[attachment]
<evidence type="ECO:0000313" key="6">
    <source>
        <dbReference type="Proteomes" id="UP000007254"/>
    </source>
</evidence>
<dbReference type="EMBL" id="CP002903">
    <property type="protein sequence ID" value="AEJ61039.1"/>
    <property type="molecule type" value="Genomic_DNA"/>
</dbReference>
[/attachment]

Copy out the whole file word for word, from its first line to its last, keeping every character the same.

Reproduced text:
<evidence type="ECO:0000313" key="6">
    <source>
        <dbReference type="Proteomes" id="UP000007254"/>
    </source>
</evidence>
<dbReference type="EMBL" id="CP002903">
    <property type="protein sequence ID" value="AEJ61039.1"/>
    <property type="molecule type" value="Genomic_DNA"/>
</dbReference>